Where did this begin? When did Hollywood wake up and realize that one person, armed with nothing but their steely determination and cast-iron balls, could not only hold off an army of attackers, but also any temptation to walk out of a theater? The template was in place: that much is certain. Stories about wildly out-numbered contingents bravely staving off an overwhelming foe go back to the days of Alexander and the Greeks. Yet even the ancient scribes could not have conjured up a scenario as glorious as that which began to form in earnest during the late-twentieth century. Perhaps it was the failure of a unified American military presence in Vietnam, a war fought and lost by a country that had always prided itself on having the best “team” (military) a country could field. Perhaps it was the Watergate scandal and the revelation that the President, our team captain, had betrayed his country’s trust: yes, maybe this is what encouraged audiences to look inward for hope and security. Whatever the cause, by the 1970s, movies were reacting and evolving to satisfy this growing hunger for tales that celebrated the individual. This is the kind of movie today’s ranking is concerned with, thus to get some consideration for a slot below, the film had to provide a central character that took on a host of baddies single-handedly. While I did allow for a little leeway in some cases (an assistant could be utilized in small doses), the breaking point was that character’s ability to take out their targets without any assistance.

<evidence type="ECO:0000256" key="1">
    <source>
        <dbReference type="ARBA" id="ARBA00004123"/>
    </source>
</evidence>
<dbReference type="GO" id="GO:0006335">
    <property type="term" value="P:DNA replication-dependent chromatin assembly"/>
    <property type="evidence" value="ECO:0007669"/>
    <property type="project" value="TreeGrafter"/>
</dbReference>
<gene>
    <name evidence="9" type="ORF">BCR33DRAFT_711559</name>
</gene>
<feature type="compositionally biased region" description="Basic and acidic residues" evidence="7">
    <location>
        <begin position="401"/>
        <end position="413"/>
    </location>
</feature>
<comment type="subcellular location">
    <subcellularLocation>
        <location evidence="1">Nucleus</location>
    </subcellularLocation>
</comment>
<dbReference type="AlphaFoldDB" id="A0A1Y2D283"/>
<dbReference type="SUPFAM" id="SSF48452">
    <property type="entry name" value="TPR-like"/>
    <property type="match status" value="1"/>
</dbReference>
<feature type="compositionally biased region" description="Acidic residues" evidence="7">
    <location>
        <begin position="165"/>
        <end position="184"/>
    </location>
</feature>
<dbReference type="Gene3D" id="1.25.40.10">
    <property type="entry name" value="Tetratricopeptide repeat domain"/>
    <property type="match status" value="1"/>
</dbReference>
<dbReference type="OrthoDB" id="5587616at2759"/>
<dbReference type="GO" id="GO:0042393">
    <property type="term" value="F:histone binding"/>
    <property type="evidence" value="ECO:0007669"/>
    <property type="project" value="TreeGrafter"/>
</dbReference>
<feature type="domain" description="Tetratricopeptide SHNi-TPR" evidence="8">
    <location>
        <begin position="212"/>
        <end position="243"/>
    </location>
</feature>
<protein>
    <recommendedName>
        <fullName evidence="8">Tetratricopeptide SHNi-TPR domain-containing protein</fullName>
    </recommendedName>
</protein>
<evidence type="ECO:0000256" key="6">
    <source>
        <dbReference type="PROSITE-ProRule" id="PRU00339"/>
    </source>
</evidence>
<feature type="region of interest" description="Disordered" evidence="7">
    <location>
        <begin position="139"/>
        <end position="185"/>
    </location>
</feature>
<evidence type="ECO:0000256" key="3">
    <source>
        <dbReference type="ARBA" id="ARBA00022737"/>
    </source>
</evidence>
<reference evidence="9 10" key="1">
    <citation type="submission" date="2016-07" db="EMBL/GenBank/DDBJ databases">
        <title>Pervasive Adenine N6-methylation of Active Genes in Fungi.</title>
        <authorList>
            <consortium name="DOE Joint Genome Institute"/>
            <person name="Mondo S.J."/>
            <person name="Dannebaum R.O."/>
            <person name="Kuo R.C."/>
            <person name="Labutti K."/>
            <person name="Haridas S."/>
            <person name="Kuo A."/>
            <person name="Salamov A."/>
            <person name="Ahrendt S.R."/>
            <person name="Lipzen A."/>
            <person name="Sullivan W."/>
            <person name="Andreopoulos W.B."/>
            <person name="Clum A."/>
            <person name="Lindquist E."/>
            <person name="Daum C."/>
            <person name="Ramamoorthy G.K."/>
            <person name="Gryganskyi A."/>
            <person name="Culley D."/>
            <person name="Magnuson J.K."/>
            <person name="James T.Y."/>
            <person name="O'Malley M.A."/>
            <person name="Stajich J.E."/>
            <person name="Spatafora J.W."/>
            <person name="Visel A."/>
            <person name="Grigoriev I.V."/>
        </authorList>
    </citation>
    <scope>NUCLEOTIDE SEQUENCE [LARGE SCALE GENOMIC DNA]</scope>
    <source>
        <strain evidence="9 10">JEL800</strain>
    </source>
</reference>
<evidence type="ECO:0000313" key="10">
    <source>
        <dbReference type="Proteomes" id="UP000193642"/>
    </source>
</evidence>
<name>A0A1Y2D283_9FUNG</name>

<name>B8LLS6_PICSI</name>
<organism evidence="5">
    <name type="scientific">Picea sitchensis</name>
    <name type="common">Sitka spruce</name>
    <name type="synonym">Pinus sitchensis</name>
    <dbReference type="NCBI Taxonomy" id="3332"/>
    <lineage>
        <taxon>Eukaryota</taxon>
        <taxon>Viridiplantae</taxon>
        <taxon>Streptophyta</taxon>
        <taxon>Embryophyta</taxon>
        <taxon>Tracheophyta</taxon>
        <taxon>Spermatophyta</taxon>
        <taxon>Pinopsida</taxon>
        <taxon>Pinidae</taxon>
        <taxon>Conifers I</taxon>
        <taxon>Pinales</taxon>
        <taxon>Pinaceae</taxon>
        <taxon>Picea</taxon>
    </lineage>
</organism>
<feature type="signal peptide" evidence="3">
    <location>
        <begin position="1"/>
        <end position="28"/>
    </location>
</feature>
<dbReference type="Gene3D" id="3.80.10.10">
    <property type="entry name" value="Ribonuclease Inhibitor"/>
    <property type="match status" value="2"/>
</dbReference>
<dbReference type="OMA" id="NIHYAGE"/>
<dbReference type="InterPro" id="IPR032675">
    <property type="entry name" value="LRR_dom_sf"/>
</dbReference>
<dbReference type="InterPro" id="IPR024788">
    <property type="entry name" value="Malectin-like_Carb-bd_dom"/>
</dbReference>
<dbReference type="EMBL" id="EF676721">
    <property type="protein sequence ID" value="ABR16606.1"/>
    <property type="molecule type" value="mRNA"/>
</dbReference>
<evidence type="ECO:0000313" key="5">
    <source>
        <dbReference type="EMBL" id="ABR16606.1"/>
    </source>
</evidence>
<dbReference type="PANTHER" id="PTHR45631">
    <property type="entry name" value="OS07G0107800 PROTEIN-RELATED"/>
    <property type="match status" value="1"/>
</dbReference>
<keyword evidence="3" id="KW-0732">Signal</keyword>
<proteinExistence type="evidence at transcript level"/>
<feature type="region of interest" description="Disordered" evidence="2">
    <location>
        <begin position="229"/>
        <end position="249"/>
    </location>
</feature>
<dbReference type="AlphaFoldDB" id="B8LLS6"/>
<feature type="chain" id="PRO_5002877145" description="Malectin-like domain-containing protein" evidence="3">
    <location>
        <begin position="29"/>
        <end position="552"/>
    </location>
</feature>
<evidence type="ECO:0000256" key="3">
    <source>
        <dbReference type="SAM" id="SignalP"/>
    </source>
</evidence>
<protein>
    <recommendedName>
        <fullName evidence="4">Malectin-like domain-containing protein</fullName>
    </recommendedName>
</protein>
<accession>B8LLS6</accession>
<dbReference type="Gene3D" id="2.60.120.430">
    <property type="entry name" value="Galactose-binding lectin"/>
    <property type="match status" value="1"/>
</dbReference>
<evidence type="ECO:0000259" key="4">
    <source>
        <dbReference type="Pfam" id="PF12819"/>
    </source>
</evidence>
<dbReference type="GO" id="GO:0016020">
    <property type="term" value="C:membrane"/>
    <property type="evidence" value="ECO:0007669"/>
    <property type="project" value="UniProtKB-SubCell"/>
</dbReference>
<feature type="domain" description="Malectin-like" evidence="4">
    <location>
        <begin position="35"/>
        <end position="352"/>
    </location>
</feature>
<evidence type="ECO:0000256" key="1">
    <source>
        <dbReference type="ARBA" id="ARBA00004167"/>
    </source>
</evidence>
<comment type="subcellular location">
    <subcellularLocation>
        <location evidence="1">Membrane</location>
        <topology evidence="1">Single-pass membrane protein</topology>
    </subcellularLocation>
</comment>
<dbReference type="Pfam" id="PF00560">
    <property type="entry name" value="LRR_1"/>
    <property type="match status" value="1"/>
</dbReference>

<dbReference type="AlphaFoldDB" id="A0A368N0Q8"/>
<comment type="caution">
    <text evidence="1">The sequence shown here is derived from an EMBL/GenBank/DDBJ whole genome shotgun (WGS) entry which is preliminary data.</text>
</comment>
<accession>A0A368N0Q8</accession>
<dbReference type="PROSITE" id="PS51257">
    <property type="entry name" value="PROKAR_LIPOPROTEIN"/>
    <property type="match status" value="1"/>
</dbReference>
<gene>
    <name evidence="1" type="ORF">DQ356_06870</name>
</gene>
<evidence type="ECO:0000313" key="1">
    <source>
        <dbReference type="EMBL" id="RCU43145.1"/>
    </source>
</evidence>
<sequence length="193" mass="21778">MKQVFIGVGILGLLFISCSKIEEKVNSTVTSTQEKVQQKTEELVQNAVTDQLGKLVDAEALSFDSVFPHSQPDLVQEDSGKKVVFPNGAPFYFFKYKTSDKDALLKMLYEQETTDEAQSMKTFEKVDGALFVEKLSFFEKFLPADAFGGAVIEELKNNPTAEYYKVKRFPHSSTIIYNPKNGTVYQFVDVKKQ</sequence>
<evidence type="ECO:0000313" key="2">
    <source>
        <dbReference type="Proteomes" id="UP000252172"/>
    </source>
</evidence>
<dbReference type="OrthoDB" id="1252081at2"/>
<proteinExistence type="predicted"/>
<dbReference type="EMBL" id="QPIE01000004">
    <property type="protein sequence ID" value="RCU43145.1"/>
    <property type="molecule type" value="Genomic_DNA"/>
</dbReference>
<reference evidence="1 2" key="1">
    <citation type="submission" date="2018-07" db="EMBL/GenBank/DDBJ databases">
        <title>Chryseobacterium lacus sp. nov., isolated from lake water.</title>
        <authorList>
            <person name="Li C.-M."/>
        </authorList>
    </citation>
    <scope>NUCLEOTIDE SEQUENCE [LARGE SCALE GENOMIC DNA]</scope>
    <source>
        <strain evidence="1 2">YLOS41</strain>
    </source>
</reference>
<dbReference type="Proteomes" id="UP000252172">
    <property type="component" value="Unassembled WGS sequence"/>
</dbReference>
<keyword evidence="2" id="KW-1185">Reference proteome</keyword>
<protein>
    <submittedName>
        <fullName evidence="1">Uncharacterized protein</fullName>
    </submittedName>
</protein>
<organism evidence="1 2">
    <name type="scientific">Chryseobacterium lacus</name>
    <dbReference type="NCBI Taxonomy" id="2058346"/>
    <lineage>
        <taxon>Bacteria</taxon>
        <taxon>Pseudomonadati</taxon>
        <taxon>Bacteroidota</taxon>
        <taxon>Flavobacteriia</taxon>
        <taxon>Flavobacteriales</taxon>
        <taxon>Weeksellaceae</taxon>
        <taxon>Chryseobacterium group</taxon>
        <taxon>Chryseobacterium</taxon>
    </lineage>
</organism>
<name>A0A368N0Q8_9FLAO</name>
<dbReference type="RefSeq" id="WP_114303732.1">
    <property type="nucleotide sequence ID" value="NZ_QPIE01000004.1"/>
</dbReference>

In sum, your author was looking for the best examples of one person confronting a massive cluster of enemy combatants, so the less help they had, the better. The more alone the protagonist was in this effort, the higher the slot earned, and the more people they slaughtered en route to victory (which was a requirement for consideration) the better the ranking. All comic book heroes were eliminated from consideration, as they’re all pretty much in the same one-man-army boat, and would have tipped this list into a different realm. Aside from this, movies that provided some very close-calls included Machete (as Trejo’s character had too much help), Shoot ‘Em Up, Quigley Down Under, Evil Dead, The Professional, Black Dynamite, and Shaft. Terminator almost made the cut, but this was a one-MAN army list, not one-machine army. Anyway, enough fooling about – let’s start with…
The accidental harbinger of an action-genre that came to define an entire decade, Taxi Driver laid the emotional foundation for a noble hero that would eventually find its rougher edges buffed out. As the 1990s gave way to a new millennium, this macho archetype regressed somewhat so as to give back some of the humanity the ultra-violent hero had lost since De Niro set the standard. Still, in Taxi Driver, De Niro’s “Travis Bickle” was a simple-minded victim of a society and city that consumed good intentions and honest souls wholesale; one could hardly call this level of character development a cinematic expression in mindless brutality. Travis’ attempts to integrate himself into normal society all ended catastrophically, and as a result, his drive to develop a purpose and meaning led him to very dark places. Unable to practically demonstrate his value to a woman, or to achieve any sense of fulfillment through his job as a cabbie, Travis turned to the one thing in his life that made sense.